What Would Machiavelli Do?
I can relate a lot of my personal life to Sex and the City episodes. In difficult romantic situations I often wonder, “what would Carrie Bradshaw do?” I can relate a lot of my business life to texts I was forced to read in AP literature class. When an old business colleague asked me for advice on how to best manage her team, I thought, “what would Machiavelli do?
Many know Machiavelli for his famous line on governance in The Prince, “It is better to be feared than loved.” If you were brave enough to read the whole book, you’d know he really said, “It was better to be feared than loved IF you cannot be both.” If you were forced to analyze the concept more deeply, you would also know that he felt great men should develop virtue and prudence. He also stated that although it is better to be feared than loved, the worst of all leadership traits was to be hated. Awwww, that Machiavelli had a soft spot after all! Perhaps he and Carrie Bradshaw would have gotten along.
Some of this sounds like common knowledge, but many company executives forget virtue and compassion in their thirst for power and ruin their careers due to broken relationships. There was someone I worked with years ago that was very keen to rise through the ranks through iron-fisted ruling. When her promotion was on the table she worked extra hard to show management she had a grasp on her employees’ productivity. When one of her staff asked for a personal day to visit his mother in the hospital, she said no. When another planned an in office bridal shower, she cut it short. When management asked me for my consulting recommendation of her candidacy for VP, I paused. “You know, you should ask her staff.” They did and decided against her promotion. What good was a leader that no one liked?
I know that Silicon Valley thinks Steve Jobs was great partially due to the fact that he was a jerk. Please bear in mind that Steve was an anomaly and an outlier on the social intelligence vs. leadership graph. Steve, I do love you but you are not statistically relevant. I’ve worked with executive levels across multiple industries. Those that rose to the top generally did so because they had an ability to care about and motivate those around them. Those that didn’t usually stayed middle managers who complained to me. Who wants to promote a complainer?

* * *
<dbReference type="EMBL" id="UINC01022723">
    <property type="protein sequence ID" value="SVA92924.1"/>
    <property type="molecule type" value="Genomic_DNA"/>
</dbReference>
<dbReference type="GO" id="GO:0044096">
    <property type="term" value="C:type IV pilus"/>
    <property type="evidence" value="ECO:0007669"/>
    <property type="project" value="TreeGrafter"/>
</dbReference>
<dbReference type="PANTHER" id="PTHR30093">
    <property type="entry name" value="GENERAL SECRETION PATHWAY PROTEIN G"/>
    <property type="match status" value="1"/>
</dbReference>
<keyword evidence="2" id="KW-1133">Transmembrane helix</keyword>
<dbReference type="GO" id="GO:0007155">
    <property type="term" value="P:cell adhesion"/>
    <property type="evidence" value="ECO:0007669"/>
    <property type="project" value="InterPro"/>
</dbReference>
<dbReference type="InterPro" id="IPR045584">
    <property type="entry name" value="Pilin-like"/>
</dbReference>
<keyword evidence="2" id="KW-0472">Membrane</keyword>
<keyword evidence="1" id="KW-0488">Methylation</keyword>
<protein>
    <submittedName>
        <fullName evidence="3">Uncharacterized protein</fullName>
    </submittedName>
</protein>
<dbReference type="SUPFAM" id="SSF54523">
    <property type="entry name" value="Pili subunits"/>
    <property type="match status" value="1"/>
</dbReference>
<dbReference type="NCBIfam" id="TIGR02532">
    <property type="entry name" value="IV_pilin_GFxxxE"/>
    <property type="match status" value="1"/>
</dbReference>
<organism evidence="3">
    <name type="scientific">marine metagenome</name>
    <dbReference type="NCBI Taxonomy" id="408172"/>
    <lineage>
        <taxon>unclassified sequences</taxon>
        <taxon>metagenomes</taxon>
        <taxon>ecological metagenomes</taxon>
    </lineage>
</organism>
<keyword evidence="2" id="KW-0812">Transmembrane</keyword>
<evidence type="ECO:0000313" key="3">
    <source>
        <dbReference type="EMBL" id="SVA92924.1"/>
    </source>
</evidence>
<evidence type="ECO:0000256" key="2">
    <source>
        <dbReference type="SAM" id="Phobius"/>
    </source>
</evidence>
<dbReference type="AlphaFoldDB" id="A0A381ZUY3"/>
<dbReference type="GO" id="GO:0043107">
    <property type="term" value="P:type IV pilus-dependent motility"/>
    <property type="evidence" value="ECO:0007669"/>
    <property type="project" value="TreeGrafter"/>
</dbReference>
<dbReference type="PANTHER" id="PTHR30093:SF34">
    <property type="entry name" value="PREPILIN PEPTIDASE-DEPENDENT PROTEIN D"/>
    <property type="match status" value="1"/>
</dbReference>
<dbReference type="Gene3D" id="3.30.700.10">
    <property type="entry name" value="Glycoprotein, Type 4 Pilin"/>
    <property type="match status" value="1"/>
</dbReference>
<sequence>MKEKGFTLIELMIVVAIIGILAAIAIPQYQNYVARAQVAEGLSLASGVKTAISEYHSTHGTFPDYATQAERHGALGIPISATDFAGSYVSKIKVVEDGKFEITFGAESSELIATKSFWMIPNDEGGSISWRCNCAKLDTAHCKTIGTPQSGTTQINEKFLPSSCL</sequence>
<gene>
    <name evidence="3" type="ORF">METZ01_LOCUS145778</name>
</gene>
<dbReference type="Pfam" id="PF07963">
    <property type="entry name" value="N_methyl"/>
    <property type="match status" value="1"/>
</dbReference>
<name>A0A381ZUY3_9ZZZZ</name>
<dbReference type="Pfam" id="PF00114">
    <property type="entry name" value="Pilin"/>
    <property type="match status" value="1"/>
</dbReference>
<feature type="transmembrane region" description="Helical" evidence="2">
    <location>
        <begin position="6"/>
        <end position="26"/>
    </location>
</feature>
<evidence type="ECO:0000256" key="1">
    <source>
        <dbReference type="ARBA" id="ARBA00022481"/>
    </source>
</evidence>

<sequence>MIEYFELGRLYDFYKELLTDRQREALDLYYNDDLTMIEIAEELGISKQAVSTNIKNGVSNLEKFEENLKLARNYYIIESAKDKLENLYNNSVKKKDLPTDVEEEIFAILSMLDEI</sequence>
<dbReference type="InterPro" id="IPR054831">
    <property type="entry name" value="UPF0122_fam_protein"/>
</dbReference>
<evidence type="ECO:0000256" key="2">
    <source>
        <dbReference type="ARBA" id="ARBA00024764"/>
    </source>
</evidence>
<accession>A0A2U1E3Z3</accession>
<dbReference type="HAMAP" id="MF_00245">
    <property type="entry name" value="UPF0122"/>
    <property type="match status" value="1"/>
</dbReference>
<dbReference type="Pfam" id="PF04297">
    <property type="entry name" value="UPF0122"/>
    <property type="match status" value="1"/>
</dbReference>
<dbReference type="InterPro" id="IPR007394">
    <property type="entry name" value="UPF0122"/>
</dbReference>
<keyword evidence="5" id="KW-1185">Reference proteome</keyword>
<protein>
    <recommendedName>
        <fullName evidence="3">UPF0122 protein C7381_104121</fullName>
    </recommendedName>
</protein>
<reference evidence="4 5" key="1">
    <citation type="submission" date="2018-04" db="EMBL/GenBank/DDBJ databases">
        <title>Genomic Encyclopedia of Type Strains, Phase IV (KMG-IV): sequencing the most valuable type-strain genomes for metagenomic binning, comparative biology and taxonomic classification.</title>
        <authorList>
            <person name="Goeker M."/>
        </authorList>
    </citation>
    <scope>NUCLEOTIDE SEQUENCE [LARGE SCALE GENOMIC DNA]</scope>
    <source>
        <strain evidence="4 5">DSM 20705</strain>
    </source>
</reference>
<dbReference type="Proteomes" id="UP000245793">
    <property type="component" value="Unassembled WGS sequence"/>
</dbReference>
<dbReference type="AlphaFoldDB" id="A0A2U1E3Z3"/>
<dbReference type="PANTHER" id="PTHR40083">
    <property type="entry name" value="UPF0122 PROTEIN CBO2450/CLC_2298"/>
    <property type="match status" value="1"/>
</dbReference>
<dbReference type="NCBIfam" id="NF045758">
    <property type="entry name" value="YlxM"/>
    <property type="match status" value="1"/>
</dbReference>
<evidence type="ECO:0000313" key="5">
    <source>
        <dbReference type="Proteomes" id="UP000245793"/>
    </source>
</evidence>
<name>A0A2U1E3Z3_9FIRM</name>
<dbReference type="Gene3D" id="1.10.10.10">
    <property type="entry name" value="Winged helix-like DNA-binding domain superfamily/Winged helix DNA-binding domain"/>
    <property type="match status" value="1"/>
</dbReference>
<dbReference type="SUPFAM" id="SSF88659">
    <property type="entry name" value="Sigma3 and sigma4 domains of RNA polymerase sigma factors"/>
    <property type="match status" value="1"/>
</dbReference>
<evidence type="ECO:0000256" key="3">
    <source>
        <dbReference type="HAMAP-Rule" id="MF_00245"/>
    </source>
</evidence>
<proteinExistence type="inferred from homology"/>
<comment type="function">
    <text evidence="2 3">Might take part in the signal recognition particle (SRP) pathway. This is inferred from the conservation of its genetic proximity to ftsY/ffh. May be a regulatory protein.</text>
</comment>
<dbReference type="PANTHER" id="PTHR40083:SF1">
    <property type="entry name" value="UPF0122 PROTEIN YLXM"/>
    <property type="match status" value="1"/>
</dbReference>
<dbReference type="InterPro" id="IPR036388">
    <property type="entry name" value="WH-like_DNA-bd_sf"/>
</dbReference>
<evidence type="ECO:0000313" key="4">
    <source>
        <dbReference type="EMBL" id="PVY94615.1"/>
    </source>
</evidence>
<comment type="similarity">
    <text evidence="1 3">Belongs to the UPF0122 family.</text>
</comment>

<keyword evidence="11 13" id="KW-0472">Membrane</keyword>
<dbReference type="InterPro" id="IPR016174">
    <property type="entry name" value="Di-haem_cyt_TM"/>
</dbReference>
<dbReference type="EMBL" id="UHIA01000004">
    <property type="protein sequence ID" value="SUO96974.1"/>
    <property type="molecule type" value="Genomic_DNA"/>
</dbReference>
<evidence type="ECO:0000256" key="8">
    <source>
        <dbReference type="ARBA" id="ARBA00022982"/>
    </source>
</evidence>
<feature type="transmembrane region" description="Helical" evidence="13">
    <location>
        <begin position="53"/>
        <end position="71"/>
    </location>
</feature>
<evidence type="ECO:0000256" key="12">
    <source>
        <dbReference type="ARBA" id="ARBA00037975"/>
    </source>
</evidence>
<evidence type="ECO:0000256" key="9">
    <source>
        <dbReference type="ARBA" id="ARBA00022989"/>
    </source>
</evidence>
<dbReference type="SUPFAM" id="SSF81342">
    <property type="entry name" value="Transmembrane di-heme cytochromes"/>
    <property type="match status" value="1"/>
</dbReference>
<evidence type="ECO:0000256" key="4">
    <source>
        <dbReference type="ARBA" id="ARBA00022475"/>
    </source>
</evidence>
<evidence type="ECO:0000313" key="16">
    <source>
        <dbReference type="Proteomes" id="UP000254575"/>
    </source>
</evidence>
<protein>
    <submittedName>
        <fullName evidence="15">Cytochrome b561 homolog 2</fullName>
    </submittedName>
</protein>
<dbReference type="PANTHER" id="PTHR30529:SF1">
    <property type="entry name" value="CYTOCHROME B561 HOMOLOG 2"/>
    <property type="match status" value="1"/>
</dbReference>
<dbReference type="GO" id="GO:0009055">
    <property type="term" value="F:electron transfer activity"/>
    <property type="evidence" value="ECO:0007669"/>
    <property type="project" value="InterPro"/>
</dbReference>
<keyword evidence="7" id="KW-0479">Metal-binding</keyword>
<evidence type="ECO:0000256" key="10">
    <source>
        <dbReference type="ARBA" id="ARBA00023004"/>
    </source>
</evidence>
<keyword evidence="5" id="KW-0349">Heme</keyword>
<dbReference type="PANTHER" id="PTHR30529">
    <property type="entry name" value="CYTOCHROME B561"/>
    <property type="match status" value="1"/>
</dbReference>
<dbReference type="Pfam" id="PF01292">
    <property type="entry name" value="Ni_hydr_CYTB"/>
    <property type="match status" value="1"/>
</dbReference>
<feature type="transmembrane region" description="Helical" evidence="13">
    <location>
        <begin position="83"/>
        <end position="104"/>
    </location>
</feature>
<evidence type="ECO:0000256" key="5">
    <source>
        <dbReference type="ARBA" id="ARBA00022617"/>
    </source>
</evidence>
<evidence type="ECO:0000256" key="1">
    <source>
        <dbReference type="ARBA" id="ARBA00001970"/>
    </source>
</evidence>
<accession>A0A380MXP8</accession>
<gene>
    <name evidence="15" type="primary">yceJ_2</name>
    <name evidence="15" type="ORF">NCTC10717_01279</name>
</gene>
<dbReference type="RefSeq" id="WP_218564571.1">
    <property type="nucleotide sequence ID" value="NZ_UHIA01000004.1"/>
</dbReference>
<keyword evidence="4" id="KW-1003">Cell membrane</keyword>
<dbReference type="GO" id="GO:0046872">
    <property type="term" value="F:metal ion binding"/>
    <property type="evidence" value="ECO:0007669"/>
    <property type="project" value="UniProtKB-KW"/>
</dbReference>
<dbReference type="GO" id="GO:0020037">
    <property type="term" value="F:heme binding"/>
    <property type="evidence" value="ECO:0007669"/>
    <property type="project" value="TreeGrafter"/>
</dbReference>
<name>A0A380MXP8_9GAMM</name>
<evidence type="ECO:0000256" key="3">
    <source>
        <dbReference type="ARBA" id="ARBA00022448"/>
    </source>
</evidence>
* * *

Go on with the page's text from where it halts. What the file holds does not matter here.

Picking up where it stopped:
If you want to relate this to Sex and the City (and who doesn’t) remember how Miranda had such poor luck with men when she was critical of them. She was a constant debbie downer that we all wanted to throw shoes at. It wasn’t until Steve reminded her that she needed to loosen up that she fell in love.
Of course, I wanted to give my colleague sound leadership advice that went beyond Sex and the City and books that dated back to 1512. I scanned the shelves at my neighborhood bookstore. Wow— I really didn’t understand where “leadership” ended and “self help” started. Titles ranged from “Awakening the Leader Within….(tiger roar)” to “Be the Boss your Employees Deserve” to “How to be a Happy Executive in 5 Easy Steps.” I’m happy Machiavelli wasn’t with me or he would have vomited inside his mouth.
I needed something less Tony Robbins and more….zen? I scanned the web for more articles and stumbled across Fast Company’s, “Empathy Is The Most Powerful Leadership Tool.” After reading the first paragraph I swooned. I had my nugget.
It states, “Anything we’re trying to make happen as a leader involves other people, and the fact is, most people don’t have to follow us. They don’t have to believe in our great ideas, buy our great products, or do what we want them to do. Even when we have authority–as parents of teenagers will tell you–our power doesn’t go very far without others believing that what we want them to do is in their best interests.”
Hmmm…now what would Machiavelli think? In the Middle Ages people didn’t really have much of a choice but to go along with their ‘Prince’ Torture was legal (drawing and quartering anyone?) and most people lived in unpleasant fiefdoms. However, even back then royalty had to prevent uprisings and keep order. This was probably easier when they had the plebeians’ interests in mind.
The author of the Fast Company articles states that in order to effectively lead, “become the other person and go from there.” From the plebes of yore to your staff, this is sound advice.
This helps not only in leading but in selling as well. For example, I now work in business development conferences. There is no way I am going to get anyone to sponsor an event unless I first understand their interests and goals. I help myself by helping them first. I am not sure if this is what Machiavelli meant by virtue, but it does seem a much more pleasant way of doing business than “my way or the highway.”
Fearful leaders may be respected. However, empathetic leaders are more often admired.
A return to first principles in a republic is sometimes caused by the simple virtues of one man. His good example has such an influence that the good men strive to imitate him, and the wicked are ashamed to lead a life so contrary to his example.